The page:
Rostral Columns are two large columns that stand on a Strelka
('arrow' in Russian) of a Vasilevskiy (or Vasilievsky) Island. The name 'rostral'
comes from a Latin rostrum or nose of a ship. In the ancient times of a Ancient
Roman Empire bronze rams were taken from the rams of defeated ships and placed
on columns as a sign of victory. The same tradition continued in Imperial
Russia. Rostral Columns became a symbolic commemoration of Russian naval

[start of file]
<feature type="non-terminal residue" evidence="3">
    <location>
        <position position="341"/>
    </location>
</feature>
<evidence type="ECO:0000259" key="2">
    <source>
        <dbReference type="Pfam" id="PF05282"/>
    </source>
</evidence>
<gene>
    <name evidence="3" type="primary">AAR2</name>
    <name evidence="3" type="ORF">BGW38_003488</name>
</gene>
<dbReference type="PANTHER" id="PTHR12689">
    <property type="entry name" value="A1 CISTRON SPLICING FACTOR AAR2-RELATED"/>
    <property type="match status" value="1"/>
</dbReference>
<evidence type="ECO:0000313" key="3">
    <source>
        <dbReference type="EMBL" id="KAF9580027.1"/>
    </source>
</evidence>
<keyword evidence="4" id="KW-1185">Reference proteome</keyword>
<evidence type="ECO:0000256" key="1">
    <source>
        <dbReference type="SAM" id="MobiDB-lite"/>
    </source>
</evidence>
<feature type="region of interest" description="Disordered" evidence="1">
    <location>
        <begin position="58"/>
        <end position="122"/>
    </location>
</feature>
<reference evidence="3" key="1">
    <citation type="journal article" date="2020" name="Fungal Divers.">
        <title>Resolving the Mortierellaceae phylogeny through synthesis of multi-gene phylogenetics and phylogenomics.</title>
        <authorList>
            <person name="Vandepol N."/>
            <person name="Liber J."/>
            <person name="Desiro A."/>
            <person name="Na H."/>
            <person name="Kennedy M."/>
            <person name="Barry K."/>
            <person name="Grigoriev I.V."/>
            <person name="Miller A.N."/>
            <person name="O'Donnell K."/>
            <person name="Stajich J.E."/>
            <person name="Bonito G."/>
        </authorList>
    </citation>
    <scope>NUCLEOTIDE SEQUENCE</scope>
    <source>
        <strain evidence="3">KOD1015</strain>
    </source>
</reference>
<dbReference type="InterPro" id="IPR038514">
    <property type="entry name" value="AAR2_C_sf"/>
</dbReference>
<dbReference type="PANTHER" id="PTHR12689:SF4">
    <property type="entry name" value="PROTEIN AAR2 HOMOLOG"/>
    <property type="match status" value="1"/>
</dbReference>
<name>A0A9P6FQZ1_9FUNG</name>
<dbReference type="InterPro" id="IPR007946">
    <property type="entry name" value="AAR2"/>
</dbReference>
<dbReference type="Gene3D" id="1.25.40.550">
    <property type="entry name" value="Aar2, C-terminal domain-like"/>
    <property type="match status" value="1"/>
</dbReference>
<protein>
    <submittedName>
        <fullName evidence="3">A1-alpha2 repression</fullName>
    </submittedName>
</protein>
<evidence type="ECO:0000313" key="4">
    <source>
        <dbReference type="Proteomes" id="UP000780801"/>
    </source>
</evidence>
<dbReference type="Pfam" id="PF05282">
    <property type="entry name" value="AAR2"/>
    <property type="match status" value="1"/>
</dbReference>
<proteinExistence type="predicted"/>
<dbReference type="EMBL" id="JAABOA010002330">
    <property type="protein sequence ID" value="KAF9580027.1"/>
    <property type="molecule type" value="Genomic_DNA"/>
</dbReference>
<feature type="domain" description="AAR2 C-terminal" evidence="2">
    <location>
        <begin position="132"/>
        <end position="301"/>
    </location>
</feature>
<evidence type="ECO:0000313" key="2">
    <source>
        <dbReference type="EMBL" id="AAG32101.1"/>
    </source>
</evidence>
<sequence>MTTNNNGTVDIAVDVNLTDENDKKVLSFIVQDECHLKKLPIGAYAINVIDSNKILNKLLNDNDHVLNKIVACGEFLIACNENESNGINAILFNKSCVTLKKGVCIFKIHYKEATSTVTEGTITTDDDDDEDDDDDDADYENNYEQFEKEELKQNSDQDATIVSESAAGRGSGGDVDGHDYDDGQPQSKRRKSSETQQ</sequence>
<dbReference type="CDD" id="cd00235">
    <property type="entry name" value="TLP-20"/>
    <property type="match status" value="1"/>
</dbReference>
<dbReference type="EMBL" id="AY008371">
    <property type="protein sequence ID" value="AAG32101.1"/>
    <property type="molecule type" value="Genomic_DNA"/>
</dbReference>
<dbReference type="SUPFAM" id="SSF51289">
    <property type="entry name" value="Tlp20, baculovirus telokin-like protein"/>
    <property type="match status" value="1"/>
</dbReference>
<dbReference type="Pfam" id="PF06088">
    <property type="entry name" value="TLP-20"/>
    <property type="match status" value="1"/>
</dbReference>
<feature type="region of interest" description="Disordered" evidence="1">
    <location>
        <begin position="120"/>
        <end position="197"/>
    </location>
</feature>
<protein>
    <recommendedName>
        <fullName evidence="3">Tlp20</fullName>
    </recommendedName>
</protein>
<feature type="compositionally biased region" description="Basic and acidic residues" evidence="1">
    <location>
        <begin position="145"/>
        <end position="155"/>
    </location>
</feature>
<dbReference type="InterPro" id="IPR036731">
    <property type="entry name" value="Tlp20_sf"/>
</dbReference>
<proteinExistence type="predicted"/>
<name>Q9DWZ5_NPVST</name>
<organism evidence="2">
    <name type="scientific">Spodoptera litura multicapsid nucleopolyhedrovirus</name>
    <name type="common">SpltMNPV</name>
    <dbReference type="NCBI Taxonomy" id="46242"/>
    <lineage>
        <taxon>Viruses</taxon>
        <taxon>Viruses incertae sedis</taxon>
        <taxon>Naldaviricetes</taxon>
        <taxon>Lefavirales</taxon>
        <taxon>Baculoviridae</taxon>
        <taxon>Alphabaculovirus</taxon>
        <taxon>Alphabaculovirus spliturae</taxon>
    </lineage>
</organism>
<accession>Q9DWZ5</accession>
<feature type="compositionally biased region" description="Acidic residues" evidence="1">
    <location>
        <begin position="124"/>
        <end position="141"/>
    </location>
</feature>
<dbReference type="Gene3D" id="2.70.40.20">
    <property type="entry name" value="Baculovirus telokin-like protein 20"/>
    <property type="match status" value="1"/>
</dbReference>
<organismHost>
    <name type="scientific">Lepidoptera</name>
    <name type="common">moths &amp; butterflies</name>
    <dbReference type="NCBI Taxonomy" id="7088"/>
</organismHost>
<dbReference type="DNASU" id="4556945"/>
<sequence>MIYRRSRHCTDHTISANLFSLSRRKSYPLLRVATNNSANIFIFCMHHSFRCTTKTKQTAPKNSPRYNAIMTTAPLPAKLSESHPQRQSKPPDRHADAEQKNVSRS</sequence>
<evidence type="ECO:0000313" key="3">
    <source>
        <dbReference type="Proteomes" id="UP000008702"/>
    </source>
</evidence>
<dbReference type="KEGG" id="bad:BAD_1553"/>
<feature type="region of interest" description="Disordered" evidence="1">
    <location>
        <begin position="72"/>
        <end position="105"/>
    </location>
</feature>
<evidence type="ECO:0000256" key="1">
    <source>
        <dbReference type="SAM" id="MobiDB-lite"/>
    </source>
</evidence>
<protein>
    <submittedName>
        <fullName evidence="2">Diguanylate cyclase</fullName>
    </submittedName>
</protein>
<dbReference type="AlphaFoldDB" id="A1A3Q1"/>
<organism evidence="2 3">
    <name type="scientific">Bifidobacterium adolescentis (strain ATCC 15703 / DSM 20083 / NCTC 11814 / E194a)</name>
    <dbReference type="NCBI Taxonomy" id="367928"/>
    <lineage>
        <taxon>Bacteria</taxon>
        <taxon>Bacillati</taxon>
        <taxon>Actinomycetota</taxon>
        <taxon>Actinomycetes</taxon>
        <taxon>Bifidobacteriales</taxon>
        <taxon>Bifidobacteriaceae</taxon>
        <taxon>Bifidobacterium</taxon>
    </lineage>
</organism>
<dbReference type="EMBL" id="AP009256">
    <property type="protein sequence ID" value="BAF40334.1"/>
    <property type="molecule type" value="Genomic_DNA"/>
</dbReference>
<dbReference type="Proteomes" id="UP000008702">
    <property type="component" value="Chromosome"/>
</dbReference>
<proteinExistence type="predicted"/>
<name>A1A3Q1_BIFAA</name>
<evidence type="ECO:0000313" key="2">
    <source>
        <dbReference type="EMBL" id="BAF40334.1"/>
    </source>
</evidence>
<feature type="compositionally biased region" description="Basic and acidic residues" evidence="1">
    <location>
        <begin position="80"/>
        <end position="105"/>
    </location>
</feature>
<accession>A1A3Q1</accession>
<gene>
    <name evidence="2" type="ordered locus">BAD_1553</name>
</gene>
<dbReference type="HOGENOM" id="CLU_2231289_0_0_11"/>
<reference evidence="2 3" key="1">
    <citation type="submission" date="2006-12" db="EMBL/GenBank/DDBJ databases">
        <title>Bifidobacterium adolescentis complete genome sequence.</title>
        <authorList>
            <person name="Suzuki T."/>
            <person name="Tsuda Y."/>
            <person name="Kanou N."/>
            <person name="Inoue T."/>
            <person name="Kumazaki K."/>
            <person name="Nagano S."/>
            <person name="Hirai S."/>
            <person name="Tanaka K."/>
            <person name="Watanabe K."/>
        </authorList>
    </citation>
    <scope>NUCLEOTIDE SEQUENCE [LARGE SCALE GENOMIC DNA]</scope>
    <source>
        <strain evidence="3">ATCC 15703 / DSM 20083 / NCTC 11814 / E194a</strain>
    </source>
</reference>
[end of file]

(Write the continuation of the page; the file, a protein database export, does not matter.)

These Rostral Columns were designed as a lighthouse in 1810 under
supervision of Thomas de Thomon. Originally oil lamps were placed on top to
bring light to ships. Later these were replaced by gas lamps. At the bottom of
Rostral Columns you can see four symbolic figures that represent four important
Russian rivers: Neva, Volga, Dnieper and Volkhov.